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Japan’s leadership test in Sri Lanka

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U.S. President Barack Obama’s announcement last month that the U.S. would support an Indian bid for a permanent seat on the U.N. Security Council may reinvigorate the process of Security Council reform. Japan too has made permanent membership in the Security Council a high priority in its foreign policy. As such, it might consider how its handling of the Sri Lanka file reflects upon its leadership potential.

Since the end of the Cold War, and particularly in the wake of the diplomatic crisis created by the Persian Gulf war, Japan has been struggling to develop a meaningful role for itself in international politics. Constitutionally constrained from participating in collective security operations that involve the use of force, and unfairly scorned during the gulf war for its “checkbook diplomacy,” Japan has sought to cast itself as a “power for peace.” It is a means of making a different kind of contribution to the world’s peace and security.

But in its handling of the crisis in Sri Lanka, Japan seems to be losing its way. Sri Lanka has in fact played a central role in Japan’s efforts to re-define itself as a “power for peace.” In 2003 Japan hosted the Tokyo Conference on Reconstruction and Development in Sri Lanka, and it played an important function in the Norway-led peace talks that followed. Japan’s foreign aid to Sri Lanka has been part of the peace and reconciliation efforts, and Japan has given far more foreign aid in the last 10 years than any other country. The benefits to Sri Lanka from such aid should not be minimized, and it will no doubt contribute to the economic growth and stability essential to the postwar peace process in Sri Lanka.

Nonetheless, because Japan is by far the largest aid donor to Sri Lanka, it is in a position to exercise considerable influence over the policies of the government with respect to grave humanitarian and human rights issues. These include the need to reintegrate tens of thousands of internally displaced persons into their home areas, end the indefinite and unmonitored detention of thousands of suspected Liberation Tigers of Tamil Eelam (LTTE) insurgents, conduct an independent investigation into war crimes allegations, take meaningful steps to restore the rule of law, and generally move to ensure that Tamil grievances are addressed. There is widespread consensus that a failure by the government to take these steps will likely result in a resurgence of violence down the road.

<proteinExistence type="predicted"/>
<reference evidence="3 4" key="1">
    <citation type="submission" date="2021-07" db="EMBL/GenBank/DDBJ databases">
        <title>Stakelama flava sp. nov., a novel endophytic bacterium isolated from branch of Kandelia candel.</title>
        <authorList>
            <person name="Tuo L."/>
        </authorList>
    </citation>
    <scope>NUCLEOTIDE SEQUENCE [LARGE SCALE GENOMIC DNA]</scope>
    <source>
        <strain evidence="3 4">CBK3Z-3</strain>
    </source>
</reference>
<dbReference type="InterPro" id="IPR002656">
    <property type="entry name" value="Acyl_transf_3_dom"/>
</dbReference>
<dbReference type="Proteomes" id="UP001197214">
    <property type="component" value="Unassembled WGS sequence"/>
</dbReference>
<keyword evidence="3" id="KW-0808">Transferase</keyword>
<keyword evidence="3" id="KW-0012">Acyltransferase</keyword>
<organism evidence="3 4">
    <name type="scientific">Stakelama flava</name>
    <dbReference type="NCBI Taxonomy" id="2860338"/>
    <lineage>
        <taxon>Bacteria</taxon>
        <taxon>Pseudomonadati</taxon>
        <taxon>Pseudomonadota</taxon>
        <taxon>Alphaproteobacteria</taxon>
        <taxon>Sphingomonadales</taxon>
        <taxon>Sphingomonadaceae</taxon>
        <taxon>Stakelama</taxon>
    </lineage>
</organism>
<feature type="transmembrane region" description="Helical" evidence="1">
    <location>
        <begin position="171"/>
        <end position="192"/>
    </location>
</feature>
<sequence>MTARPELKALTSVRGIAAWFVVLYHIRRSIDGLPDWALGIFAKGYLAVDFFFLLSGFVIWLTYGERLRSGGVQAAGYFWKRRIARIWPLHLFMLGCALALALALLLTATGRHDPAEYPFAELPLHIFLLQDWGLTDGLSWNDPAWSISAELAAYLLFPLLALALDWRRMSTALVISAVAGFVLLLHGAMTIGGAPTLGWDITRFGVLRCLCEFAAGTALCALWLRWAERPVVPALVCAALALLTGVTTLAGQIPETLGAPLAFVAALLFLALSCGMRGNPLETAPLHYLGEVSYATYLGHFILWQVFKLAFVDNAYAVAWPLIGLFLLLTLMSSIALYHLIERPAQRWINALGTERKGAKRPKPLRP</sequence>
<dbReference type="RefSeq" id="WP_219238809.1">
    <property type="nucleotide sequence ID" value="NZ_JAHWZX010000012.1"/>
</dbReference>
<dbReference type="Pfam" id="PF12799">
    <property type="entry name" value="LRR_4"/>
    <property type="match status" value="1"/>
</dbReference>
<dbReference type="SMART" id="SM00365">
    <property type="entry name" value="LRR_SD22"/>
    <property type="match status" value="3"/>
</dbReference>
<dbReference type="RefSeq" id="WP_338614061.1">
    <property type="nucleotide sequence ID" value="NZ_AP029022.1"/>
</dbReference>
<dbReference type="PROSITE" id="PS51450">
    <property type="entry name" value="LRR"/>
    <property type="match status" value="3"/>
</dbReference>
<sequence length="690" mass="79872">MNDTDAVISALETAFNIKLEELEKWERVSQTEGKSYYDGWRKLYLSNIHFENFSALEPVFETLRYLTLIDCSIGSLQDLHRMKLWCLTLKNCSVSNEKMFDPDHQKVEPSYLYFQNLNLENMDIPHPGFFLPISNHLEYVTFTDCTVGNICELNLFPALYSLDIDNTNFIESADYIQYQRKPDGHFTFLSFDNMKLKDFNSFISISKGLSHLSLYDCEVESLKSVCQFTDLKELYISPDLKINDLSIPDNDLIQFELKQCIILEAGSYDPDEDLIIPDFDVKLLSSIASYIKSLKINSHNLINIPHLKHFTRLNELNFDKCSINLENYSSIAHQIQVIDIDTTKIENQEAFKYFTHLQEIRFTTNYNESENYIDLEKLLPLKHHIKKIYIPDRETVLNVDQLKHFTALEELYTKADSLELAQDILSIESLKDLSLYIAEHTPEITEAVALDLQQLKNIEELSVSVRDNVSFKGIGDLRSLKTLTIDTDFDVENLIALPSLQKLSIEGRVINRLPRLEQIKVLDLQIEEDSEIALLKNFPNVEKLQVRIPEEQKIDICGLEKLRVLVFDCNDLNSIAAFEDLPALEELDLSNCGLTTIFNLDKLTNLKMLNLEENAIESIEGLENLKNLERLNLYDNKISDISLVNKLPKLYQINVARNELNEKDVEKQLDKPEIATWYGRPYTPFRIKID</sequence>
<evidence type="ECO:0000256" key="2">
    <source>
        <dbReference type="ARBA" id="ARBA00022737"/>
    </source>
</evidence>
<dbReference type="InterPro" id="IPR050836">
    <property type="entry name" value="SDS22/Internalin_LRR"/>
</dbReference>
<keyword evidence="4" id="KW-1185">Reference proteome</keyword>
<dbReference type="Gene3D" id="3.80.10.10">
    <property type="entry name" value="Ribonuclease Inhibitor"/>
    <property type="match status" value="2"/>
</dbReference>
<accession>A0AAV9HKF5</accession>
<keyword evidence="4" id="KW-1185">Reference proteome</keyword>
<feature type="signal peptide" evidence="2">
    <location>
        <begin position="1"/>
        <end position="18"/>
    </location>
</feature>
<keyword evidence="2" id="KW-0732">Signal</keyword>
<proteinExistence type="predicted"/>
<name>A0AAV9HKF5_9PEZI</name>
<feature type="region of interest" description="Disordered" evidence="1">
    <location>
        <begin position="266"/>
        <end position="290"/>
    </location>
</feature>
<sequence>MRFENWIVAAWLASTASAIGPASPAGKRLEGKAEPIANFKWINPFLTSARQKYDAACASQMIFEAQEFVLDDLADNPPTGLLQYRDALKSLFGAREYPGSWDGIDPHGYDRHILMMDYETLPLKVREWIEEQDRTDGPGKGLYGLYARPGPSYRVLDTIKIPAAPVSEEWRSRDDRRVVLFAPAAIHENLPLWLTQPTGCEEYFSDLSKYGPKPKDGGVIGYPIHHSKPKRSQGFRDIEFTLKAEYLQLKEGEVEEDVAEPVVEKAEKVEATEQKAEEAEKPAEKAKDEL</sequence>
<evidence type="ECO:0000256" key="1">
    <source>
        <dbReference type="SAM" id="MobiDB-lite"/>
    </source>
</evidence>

There is little evidence, however, that Japan has used its unique position to meaningfully influence the government of Sri Lanka to develop policies that would address these issues. Back in 2008 when the ceasefire broke down, Japan suggested it “might review” its aid policy, but since then it has been conspicuously reluctant to criticize Sri Lanka government policy and conduct.

In the closing months of the conflict last summer, when the world press was full of dire reports about hundreds of thousands of civilians having been trapped between opposing forces in the North, Japan did little publicly beyond issuing anodyne statements of concern and reaffirming its continued commitment to provide humanitarian assistance.